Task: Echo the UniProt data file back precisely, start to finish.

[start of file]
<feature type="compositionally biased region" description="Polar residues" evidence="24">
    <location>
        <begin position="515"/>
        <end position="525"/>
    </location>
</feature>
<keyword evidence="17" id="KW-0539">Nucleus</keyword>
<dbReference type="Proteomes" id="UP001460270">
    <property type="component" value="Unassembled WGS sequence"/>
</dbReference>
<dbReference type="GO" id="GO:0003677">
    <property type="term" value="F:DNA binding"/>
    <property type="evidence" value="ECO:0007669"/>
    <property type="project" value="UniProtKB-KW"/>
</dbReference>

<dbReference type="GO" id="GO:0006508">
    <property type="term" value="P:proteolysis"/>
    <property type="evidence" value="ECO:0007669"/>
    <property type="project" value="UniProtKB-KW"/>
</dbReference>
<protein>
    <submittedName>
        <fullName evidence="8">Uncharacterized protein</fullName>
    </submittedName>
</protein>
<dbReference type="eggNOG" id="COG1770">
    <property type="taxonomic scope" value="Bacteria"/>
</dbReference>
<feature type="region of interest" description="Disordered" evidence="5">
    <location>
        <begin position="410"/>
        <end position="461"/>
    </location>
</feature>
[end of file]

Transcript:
<feature type="compositionally biased region" description="Polar residues" evidence="24">
    <location>
        <begin position="515"/>
        <end position="525"/>
    </location>
</feature>
<keyword evidence="17" id="KW-0539">Nucleus</keyword>
<dbReference type="Proteomes" id="UP001460270">
    <property type="component" value="Unassembled WGS sequence"/>
</dbReference>
<dbReference type="GO" id="GO:0003677">
    <property type="term" value="F:DNA binding"/>
    <property type="evidence" value="ECO:0007669"/>
    <property type="project" value="UniProtKB-KW"/>
</dbReference>

<dbReference type="GO" id="GO:0006508">
    <property type="term" value="P:proteolysis"/>
    <property type="evidence" value="ECO:0007669"/>
    <property type="project" value="UniProtKB-KW"/>
</dbReference>
<protein>
    <submittedName>
        <fullName evidence="8">Uncharacterized protein</fullName>
    </submittedName>
</protein>
<dbReference type="eggNOG" id="COG1770">
    <property type="taxonomic scope" value="Bacteria"/>
</dbReference>
<feature type="region of interest" description="Disordered" evidence="5">
    <location>
        <begin position="410"/>
        <end position="461"/>
    </location>
</feature>